Free format text: RELEASED BY SECURED PARTY;ASSIGNOR:CHASE MANHATTAN BANK, THE (NATIONAL ASSOCIATION);REEL/FRAME:006243/0208
Effective date: 19920804
Owner name: GAF CHEMICALS CORPORATION
Free format text: RELEASED BY SECURED PARTY;ASSIGNOR:CHASE MANHATTAN BANK, THE (NATIONAL ASSOCIATION);REEL/FRAME:006243/0208
Effective date: 19920804
Owner name: SUTTON LABORATORIES, INC.
Free format text: RELEASED BY SECURED PARTY;ASSIGNOR:CHASE MANHATTAN BANK, THE (NATIONAL ASSOCIATION);REEL/FRAME:006243/0208
Effective date: 19920804
Jul 20, 1992FPAYFee payment
Year of fee payment: 4
Jun 17, 1991ASAssignment
Owner name: ISP 3 CORP
Free format text: ASSIGNMENT OF ASSIGNORS INTEREST.;ASSIGNOR:GAF CHEMICALS CORPORATION;REEL/FRAME:005949/0001
Effective date: 19910508
Owner name: ISP INVESTMENTS INC.
Free format text: CHANGE OF NAME;ASSIGNOR:ISP 3 CORP.;REEL/FRAME:005949/0051
Effective date: 19910508
Dec 3, 1990ASAssignment
Owner name: CHASE MANHATTAN BANK (NATIONAL ASSOCIATION), THE
Free format text: SECURITY INTEREST;ASSIGNOR:GAF CHEMICALS CORPORATION, A CORP. OF DE;REEL/FRAME:005604/0020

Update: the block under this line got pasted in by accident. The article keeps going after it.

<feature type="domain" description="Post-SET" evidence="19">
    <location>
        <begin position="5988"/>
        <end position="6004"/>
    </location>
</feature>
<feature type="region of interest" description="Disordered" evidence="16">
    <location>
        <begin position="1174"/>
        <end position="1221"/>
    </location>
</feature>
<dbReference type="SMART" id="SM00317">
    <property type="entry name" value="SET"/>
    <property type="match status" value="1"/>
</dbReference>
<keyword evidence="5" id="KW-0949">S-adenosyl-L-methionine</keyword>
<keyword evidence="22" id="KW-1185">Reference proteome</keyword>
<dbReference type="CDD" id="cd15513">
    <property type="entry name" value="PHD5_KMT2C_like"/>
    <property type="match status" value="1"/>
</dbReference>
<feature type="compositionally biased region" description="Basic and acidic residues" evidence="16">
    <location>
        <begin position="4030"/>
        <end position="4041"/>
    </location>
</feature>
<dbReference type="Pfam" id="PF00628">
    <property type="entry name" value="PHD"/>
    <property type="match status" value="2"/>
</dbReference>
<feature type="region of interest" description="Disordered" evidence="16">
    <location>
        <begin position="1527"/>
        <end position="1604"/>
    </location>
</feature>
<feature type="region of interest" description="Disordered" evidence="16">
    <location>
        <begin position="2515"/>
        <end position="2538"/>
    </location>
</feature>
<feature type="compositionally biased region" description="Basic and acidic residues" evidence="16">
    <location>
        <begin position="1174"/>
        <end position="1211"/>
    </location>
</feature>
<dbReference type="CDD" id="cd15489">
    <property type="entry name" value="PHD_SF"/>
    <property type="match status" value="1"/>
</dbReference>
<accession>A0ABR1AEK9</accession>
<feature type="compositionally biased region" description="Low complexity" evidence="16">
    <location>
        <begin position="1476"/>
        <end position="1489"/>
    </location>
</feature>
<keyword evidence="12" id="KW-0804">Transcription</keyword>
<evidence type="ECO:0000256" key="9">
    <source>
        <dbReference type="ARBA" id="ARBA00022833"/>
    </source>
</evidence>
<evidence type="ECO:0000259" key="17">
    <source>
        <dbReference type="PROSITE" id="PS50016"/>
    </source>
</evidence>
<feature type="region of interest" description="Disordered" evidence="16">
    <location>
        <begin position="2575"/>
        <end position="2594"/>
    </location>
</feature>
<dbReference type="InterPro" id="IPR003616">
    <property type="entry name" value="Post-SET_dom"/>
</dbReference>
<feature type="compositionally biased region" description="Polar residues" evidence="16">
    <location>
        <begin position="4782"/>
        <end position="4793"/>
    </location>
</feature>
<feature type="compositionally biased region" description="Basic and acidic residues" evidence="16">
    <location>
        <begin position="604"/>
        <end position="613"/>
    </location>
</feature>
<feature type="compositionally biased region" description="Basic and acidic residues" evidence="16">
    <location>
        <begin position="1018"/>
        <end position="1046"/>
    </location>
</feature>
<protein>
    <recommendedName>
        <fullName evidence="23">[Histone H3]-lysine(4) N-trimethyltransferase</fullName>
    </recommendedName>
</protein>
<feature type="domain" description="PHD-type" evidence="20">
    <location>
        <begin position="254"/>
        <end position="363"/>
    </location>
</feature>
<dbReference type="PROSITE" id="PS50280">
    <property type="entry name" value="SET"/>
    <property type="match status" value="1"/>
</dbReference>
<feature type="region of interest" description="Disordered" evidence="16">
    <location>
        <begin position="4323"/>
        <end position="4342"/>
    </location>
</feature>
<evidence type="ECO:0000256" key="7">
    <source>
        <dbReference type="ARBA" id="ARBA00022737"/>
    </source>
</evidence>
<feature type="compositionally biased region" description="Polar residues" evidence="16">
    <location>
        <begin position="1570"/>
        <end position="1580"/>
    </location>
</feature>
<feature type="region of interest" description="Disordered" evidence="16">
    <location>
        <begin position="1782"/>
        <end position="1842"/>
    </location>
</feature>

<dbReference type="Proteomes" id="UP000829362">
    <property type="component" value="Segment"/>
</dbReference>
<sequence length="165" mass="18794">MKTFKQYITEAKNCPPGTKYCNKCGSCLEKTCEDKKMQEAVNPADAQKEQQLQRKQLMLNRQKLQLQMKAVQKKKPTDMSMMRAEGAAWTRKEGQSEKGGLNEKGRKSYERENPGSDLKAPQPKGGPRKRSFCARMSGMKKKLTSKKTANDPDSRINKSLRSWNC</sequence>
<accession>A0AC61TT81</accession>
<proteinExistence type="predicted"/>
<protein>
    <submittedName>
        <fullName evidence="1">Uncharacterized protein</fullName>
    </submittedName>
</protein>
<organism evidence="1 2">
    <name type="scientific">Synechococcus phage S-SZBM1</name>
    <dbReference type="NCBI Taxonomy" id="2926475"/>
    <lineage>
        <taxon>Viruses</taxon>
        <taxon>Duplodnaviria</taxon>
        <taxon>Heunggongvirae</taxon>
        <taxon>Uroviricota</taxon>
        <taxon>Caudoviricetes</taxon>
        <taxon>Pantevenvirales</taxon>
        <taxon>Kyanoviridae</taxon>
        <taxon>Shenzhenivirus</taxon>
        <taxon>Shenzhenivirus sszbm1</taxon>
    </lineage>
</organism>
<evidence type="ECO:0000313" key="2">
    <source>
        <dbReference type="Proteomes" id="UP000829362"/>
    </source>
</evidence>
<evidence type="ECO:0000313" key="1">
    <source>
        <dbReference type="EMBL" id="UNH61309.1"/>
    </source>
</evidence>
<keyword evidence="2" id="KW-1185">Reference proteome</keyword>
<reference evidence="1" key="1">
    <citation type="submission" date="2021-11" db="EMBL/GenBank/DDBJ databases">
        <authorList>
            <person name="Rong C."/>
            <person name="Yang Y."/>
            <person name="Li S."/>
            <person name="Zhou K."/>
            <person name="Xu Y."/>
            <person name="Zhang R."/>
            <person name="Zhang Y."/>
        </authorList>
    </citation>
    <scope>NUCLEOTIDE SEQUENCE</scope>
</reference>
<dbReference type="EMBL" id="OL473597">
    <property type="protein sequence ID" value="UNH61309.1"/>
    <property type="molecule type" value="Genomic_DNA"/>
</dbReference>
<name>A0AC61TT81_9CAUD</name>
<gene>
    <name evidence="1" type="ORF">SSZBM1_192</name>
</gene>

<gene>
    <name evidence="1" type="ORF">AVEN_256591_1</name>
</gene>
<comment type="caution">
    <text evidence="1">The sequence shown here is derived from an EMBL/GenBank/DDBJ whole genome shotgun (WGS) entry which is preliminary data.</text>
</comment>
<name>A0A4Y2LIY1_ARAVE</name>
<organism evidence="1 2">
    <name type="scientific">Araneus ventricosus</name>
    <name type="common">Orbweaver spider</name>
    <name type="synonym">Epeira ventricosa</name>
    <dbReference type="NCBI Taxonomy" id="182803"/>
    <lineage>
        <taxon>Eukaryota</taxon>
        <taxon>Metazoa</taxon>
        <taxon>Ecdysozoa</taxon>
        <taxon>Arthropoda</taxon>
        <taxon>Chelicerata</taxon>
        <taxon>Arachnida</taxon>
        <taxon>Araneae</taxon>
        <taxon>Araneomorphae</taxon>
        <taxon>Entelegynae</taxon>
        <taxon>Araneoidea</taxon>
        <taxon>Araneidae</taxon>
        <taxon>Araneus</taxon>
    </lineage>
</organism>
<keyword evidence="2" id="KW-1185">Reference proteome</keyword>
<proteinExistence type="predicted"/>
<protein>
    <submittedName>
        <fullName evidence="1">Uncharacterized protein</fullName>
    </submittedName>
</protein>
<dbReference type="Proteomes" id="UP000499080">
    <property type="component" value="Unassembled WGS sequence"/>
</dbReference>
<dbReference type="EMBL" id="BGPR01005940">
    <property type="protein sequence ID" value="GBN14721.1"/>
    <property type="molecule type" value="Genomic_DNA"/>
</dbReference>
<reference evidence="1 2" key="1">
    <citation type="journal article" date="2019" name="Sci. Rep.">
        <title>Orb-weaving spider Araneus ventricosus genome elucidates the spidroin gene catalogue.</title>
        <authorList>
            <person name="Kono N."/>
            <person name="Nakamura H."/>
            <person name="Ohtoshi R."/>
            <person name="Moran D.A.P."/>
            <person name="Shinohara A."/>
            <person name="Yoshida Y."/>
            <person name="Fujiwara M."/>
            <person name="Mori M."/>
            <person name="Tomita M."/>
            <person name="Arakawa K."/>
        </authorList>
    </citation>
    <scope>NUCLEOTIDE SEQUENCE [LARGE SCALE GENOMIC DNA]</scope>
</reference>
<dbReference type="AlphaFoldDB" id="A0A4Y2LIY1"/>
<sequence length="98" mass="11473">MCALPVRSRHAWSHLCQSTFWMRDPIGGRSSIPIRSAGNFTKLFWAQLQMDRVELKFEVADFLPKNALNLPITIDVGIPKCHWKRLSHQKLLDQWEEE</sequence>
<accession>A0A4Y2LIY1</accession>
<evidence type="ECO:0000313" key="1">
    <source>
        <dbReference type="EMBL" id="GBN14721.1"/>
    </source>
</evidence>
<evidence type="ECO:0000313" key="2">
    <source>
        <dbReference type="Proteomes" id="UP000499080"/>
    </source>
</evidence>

Effective date: 19900917
Oct 30, 1990ASAssignment
Owner name: DORSET INC., A DE CORP.
Free format text: CHANGE OF NAME;ASSIGNOR:GAF CORPORATION, A DE CORP.;REEL/FRAME:005250/0940
Effective date: 19890410
Oct 30, 1989ASAssignment
Owner name: GAF CHEMICALS CORPORATION
Free format text: CHANGE OF NAME;ASSIGNOR:DORSET INC.;REEL/FRAME:005251/0071
Effective date: 19890411
Jun 14, 1989ASAssignment
Owner name: CHASE MANHATTAN BANK, THE NATIONAL ASSOCIATION
Free format text: SECURITY INTEREST;ASSIGNOR:DORSET INC. A CORP OF DELAWARE;REEL/FRAME:005122/0370
Effective date: 19890329
May 16, 1988ASAssignment
Owner name: GAF CORPORATION, 1361 ALPS ROAD, WAYNE, NEW JERSEY
Free format text: ASSIGNMENT OF ASSIGNORS INTEREST.;ASSIGNORS:VARA, FULVIO J.;ANDERSON, LOWELL R.;DOUGHERTY, JAMES A.;REEL/FRAME:004891/0796
Effective date: 19880512
Owner name: GAF CORPORATION, NEW JERSEY
Free format text: ASSIGNMENT OF ASSIGNORS INTEREST;ASSIGNORS:VARA, FULVIO J.;ANDERSON, LOWELL R.;DOUGHERTY, JAMES A.;REEL/FRAME:004891/0796
Owner name: GAF CORPORATION, NEW JERSEY
Free format text: ASSIGNMENT OF ASSIGNORS INTEREST;ASSIGNORS:VARA, FULVIO J.;ANDERSON, LOWELL R.;DOUGHERTY, JAMES A.;REEL/FRAME:004891/0796
Effective date: 19880512